"In contrast to earlier in the twentieth century, who today is the marginal student thrown into the college environment? It is someone who cannot write a clear English sentence, perhaps cannot read well, and cannot perform all the functions of basic arithmetic."
Cowen goes on to point out:
"We're facing a fundamental skills mismatch, and the U.S. labor market is increasingly divided into a group that can keep up with technical work and a group that can't."
This is much like that line from the great management guru Peter Drucker that I quote:
"But the immigrants have a mismatch of skills: They are qualified for yesterday's jobs, which are the kinds of jobs that are going away"
Unfortunately, there are a few points where Tyler's thinking, while improving, still needs more sophistication.
Cowen focuses a little too much on wages adjusted for inflation. He misses the bigger picture: the relation of income to the true cost of middle class living. The Consumer Price Index tends to systematically underestimate this by not adequately counting the full impact of homeownership and higher education.
It's crucial to remember that the cost of living isn't just the cost of entertaining yourself. Much of this debate gets sidetracked into unproductive comparisons of imponderables: Is the median person really better off today than in 1965 because now he has YouTube?
There's no question that endless electronic entertainment has gotten cheaper. Unfortunately, the Consumer Price Index underestimates the rise in key elements of the cost of living egregiously.
The big issue from the fundamental point of view: the cost of sustaining your family into future generations. That's the cost of middle class respectability. That word "respectability" sounds trivial and old-fashioned. But it means something very important and enduring: the ability to marry. In America, the cost of marriage and children is, typically, the price of a house with a yard in a satisfactory school district.
You'll notice that one of the chief complaints of the young men protesting in the streets of Egypt is that they can't afford to get married. Well, that's a big deal here, too.
Allow me to reminisce about how just how remarkably affordable family formation was during this halcyon postwar period of rapidly improving standard of living. I was born in the San Fernando Valley in northwestern Los Angeles in the latter half of the Baby Boom. My father, a junior college graduate, was a mid-level engineer at Lockheed Aircraft Company in Burbank. My mother, a high school graduate, had been a secretary at Lockheed during WWII. After marrying my father, she kept house and engaged in charitable work.
In 1951, my parents bought a new house on a culdesac carved out of a beanfield for $17,000. As freeways were built, their house became effectively closer to destinations such as downtown and LAX.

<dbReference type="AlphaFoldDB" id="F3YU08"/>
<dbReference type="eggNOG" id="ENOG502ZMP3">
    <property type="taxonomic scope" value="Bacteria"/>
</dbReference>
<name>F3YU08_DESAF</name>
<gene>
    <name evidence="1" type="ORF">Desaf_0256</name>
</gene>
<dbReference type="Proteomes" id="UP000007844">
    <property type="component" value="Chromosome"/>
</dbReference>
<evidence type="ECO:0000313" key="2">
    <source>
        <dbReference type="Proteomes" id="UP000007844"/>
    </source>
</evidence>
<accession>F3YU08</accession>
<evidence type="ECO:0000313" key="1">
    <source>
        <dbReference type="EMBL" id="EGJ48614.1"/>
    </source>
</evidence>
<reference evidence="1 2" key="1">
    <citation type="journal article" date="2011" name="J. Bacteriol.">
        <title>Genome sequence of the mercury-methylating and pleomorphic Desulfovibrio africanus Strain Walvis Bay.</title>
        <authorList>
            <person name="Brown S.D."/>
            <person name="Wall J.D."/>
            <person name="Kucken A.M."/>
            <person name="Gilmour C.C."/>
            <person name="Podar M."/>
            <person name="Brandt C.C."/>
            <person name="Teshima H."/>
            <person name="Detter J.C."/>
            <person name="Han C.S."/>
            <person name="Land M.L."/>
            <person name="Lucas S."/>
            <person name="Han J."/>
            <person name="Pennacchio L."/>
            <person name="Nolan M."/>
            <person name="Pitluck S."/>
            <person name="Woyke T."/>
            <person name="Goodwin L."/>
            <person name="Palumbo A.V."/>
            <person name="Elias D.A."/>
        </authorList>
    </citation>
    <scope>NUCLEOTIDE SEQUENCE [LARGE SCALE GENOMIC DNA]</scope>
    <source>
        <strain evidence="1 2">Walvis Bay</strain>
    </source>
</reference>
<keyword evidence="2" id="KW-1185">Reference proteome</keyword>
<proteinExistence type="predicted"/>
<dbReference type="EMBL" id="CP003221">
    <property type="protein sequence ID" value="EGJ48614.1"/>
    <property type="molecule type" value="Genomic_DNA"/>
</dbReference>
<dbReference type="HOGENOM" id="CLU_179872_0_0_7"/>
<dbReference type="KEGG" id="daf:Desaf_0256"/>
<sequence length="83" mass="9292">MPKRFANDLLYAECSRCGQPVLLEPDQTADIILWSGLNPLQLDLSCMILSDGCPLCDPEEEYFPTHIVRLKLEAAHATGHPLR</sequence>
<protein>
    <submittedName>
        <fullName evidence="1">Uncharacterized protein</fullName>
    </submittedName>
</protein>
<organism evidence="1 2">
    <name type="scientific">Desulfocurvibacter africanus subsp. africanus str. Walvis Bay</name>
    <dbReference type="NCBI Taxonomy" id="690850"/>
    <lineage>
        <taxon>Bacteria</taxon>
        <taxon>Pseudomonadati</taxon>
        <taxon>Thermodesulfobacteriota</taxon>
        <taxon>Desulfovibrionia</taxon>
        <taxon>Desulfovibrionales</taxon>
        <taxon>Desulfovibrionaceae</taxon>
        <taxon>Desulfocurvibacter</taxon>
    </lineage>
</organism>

In the latter 1960s, local public schools were fine, but my Catholic parochial school was absurdly cheap at something like $15 per month.
I don't recall exactly the tuition at the Catholic high school I attended from 1972-1976, but $600 per year sticks in my head. Tuition today is $11,200, but the school is much harder to get into because of the decline of the public schools in the Valley. In the mid-1970s, I recall being shocked to learn that our archrivals in debate, Harvard-Westlake, the most exclusive prep school in Los Angeles, charged an exorbitant $1,800 per year. Today, tuition at Harvard-Westlake is $29,200.
Nearby UCLA was fairly easy to get into in the 1970s, but I went to private Rice University in Houston. I remember that the cost for 1976-77 was $2,300. (I assume that was just for tuition, but, who knows, it might have included room and board as well.)
I then earned an MBA at UCLA. The tuition was so nugatory that I have no recollection of the amount, other than that at our graduation, the class speaker asked for a round of applause for the taxpayers of California for footing the bill.
As you may have noticed, life is different today. Americans tend to marry later, have fewer children, and live more stressed out lives because they need both parents to work to afford a house in a "good" school district (a "good" school district is the kind with "smart children").
What role does mass immigration play in this? A fair amount, especially in driving up home costs in the remaining good school districts.
And why shouldn't all our technical progress make the cost of generational sustainability easier?
From an economist's point of view, the question ought to be the opportunity costs of mass immigration. Does mass immigration make the median American citizen better or worse off, all else being equal? The economic concept of ceteris paribus allows you to leave Facebook out of the equation. (Like most things, Facebook wasn't invented by an illegal immigrant.) Framed correctly, the question is obviously much less of a slam dunk than the typical economist assumes.
I write a lot about immigration for a simple reason: it is the policy factor that American politicians have the most control over.
We don't know how to pass laws to create more innovative technology.
Cowen shies away from mentioning immigration much in his book. But, overall, he's making progress. I give him a C+.
[Steve Sailer (email him) is movie critic for The American Conservative. His website www.iSteve.blogspot.com features his daily blog. His new book, AMERICA'S HALF-BLOOD PRINCE: BARACK OBAMA'S "STORY OF RACE AND INHERITANCE", is available here.]